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Remulla: MT Princess Empress ‘a rebuilt scrap’, not meant to be a tanker

The ill-fated MT Princess Empress was so old that it had already been scrapped, contrary to claims that it was a new vessel, Justice Secretary Jesus Crispin Remulla said on Thursday.

Remulla said the government is looking to file both criminal and civil cases in connection with the sinking of the tanker that resulted in an oil spill now threatening the ecosystem in Oriental Mindoro and neighboring provinces.

“It is a rebuilt scrap... It was not built to be a tanker from the very beginning,” Remulla said.

Remulla said investigators have an affidavit from an individual who knew about how the allegedly old vessel had been rebuilt.

“Ang NBI is on it already... They’re doing the studies now. They’re conducting field interviews," Remulla said.

The statement supposedly detailed where the scrap had been dumped, where it was taken, and where it was built.

‘MT Dorothy’

In John Consulta's exclusive report on "24 Oras," witness “Dodong” showed GMA Integrated News photos and videos of the ship rehabilitation.

The ship was said to have been known previously as the LPG tanker MT Dorothy before it became MT Princess Empress. It was rebuilt in Navotas in 2020.

“Scrap value na 'yan eh. Pwede nang ibenta sa junk shop. 'Yung ilalim hindi napalitan,” Dodong said.

(That's scrap value. You could sell it at the junk shop. The bottom has not been changed.)

Remulla said the vessel could already be 50 years old.

He said there might have been an intent to deceive from the start due to claims that the tanker was brand new.

“Ang sinabi raw sa Coast Guard ay bagong bago itong barkong ito. At hindi pala siya bago. Ito ay luma na, scrap na. Scrap na siya na ni-rebuild. Unang ni-rebuild para maging LPG carrier tapos ni-rebuild na naman. Pinahaba para maging tanker,” Remulla said.

(The PCG was supposedly told that it was quite new. But it turned out that it was not new. It's already old, it's already scrap that has been rebuilt. It was first rebuilt to be an LPG carrier and then it was again rebuilt. It was made longer to become a tanker.)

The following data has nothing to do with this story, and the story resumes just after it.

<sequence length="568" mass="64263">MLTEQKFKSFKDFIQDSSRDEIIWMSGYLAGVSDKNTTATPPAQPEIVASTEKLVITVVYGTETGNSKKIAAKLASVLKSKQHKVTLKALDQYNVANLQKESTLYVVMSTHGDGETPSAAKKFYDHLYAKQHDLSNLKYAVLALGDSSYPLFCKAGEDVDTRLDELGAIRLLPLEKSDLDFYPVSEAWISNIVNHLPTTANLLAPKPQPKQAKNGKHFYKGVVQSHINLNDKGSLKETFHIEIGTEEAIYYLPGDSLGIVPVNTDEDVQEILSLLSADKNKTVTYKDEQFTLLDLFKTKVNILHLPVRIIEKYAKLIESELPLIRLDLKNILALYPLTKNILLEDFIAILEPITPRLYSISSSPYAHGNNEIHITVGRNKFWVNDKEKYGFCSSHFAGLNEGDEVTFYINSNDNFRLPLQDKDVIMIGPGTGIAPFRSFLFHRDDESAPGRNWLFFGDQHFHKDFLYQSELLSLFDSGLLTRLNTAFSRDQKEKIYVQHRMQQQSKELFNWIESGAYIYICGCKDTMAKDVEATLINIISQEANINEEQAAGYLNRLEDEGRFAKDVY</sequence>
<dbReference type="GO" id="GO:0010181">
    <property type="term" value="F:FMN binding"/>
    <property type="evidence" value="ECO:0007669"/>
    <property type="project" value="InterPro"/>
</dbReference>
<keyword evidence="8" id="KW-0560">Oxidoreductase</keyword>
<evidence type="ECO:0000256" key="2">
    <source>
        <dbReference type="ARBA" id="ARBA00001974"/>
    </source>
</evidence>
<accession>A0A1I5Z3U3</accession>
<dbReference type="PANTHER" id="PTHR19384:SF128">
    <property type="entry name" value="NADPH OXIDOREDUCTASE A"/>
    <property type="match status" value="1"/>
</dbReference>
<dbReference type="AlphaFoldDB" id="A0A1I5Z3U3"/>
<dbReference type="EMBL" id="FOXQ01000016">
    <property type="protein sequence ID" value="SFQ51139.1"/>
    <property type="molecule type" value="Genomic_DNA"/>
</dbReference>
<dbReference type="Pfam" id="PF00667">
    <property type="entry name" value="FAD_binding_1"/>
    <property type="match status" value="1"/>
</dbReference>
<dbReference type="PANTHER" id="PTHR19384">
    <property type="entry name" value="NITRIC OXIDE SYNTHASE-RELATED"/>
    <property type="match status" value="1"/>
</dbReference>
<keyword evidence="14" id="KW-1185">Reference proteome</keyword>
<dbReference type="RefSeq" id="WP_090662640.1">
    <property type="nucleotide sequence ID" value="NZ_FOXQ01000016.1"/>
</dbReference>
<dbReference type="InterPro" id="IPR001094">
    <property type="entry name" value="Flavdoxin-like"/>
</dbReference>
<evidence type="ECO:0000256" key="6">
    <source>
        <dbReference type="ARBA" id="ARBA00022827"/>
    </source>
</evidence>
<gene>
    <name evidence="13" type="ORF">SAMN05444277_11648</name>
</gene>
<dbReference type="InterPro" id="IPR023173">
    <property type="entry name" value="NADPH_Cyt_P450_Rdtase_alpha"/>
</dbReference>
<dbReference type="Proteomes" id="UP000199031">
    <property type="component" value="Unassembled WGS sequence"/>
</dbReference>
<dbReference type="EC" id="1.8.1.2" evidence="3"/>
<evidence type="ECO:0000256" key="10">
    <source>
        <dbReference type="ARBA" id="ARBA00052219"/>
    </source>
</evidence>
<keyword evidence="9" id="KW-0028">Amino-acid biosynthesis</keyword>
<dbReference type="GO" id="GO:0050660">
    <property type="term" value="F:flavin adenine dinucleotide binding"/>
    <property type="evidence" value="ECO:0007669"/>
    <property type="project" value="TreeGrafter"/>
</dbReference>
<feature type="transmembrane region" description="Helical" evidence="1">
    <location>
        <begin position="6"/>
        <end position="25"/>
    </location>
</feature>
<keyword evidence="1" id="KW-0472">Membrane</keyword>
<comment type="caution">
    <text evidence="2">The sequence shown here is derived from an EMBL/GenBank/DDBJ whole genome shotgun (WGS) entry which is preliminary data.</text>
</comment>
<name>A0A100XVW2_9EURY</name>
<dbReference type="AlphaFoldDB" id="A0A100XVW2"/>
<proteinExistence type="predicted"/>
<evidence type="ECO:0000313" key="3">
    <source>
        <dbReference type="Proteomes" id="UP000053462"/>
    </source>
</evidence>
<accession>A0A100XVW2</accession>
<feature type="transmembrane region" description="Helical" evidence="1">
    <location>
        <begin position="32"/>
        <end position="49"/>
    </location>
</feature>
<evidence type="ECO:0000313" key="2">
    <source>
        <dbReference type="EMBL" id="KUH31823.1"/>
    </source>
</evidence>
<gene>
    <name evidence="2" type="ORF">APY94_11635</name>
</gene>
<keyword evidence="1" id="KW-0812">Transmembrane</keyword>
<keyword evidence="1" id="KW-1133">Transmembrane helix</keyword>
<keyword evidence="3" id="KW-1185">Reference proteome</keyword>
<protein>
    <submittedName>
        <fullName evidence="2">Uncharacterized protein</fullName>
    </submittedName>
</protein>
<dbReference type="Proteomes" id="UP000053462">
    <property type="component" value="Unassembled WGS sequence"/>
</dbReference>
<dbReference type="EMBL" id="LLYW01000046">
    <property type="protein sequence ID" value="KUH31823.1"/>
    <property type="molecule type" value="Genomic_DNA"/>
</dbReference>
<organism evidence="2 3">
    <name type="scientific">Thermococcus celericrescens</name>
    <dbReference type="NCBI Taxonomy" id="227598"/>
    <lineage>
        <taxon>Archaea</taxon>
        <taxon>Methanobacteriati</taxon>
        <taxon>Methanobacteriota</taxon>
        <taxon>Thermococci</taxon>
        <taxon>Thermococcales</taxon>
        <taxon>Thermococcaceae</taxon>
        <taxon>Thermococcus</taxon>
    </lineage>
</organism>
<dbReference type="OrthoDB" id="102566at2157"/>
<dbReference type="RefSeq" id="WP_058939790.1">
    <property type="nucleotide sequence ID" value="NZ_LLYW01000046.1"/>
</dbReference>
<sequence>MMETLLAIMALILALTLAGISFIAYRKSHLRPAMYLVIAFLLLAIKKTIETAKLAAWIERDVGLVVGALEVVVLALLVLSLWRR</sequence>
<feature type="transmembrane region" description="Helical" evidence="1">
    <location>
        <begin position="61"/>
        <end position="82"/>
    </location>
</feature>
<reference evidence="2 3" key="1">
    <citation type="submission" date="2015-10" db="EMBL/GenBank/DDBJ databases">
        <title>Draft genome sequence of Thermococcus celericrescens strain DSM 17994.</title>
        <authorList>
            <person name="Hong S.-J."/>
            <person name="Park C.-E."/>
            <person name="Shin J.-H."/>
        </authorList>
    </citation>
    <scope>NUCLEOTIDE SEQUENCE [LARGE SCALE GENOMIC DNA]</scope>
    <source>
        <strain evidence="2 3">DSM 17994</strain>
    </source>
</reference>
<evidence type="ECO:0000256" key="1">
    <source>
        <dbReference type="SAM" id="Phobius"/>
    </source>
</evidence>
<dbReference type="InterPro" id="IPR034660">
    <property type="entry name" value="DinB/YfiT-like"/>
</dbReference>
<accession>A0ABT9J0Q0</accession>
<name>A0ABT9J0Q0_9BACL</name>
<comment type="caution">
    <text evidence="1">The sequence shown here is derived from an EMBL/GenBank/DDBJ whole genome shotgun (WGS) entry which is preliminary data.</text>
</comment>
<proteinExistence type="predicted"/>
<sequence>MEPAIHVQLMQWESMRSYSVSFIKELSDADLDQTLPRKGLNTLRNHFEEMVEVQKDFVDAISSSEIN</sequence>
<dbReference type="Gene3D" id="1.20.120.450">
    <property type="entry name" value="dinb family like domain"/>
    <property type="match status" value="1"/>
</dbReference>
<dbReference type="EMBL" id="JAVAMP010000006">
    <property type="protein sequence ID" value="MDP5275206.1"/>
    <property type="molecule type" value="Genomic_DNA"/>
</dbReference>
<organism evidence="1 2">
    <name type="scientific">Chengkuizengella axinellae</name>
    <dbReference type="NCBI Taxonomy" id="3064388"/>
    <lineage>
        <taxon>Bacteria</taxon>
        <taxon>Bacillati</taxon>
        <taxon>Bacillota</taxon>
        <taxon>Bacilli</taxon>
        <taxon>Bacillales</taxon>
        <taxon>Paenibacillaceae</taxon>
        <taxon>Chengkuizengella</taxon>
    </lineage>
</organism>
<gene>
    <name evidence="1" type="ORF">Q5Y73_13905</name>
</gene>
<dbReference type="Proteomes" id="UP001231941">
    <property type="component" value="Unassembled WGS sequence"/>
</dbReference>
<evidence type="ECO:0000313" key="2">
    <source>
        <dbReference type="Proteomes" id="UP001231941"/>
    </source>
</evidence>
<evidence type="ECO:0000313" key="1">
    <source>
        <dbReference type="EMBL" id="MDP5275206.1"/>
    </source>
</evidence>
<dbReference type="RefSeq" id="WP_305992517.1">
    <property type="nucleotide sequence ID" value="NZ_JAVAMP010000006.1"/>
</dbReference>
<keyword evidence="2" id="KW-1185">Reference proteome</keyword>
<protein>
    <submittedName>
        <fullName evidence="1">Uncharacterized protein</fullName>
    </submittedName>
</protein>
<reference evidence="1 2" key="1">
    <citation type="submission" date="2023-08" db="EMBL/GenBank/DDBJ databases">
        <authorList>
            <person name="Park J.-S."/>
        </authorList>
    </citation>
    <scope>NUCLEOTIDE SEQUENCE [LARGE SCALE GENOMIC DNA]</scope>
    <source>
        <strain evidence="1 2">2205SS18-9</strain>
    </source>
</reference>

“The utterances after the occurrence of the fact, ‘yung sinabi sa Coast Guard na bagong-bago yung barko, parang may intent to deceive na sa simula't sapul pa lang. Kaya dapat tignan natin itong bagay na ito,” Remulla said.

(There may be an intent to deceive in telling the PCG that it was a new vessel. We have to look into it. )

Insurance claims

Remulla said investigators were also looking at the insurance angle.

“And we’re looking from the angle of insurance also kasi parang may insurance siyang napakalaki,” Remulla said.

(We are looking at the angle of possible insurance claim because it's a hefty sum.)

RDC Reield Marine Services Incorporated, the owner of the MT Princess Empress, denied the allegations that the ship could be 50 years old already.

The owner, however, declined to comment on the allegations that the ship was built to carry sand and that the ship did not follow the gale warnings of weather bureau PAGASA.

Remulla said that the government is looking to file cases against the owners of the sunken MT Princess Empress.

When asked how the Department of Justice could assure that justice will be served for those affected by the oil spill, Remulla said criminal cases would be filed against those who will found liable.

Criminal cases

“We will run after them. We can assure you that we will not stop. We will run after them... Hindi ito civil case lang. Criminal cases will be filed against those perpetrators,” Remulla said.

(It's not just a civil case. Criminal cases will also be filed against the perpetrators.)

He said officials are sorting out the evidence and collating the data necessary to build a case.

According to Remulla, the owners had been informed about gale warnings on February 27 before sailing.

He said that on the midnight of February 28, they were again told that it would be difficult to sail as the waters were somewhat turbulent.

The MT Princess Empress sank on February 28 off Najuan. The PCG said on Thursday that it was carrying 900,000 liters of industrial fuel oil and not 800,000 as previously reported.

Almost 100,000 residents in the province have already been affected by the oil spill.

Approximately 591 hectares of coral reefs, 1,626 hectares of mangroves, and 362 hectares of seagrass or seaweeds could meanwhile be potentially affected by the effects of the oil spill, according to the DENR.

‘P128-million damage’

Meanwhile, in a separate ambush interview, Justice spokesperson Mico Clavano said damage to livelihood in the area is now at P128 million.

“It was about P128 million worth of livelihood for the fishermen and those that, siguro merong fisheries or aquaculture… And it was determined na nine out of the 15 municipalities doon po ay affected na po,” Clavano said.

(It has caused P128 million worth of livelihood losses for fishermen and those who own fisheries or aquaculture. It was determined that nine out of the 15 municipalities are already affected.)

“And we have to change the scene of the crime every day, redefine the total area every day, dahil po patuloy pa po yung oil na nag se-spread doon sa area na iyon,” he said.

(The oil spill continues to spread in the area every day.) —VAL/NB/BM, GMA Integrated News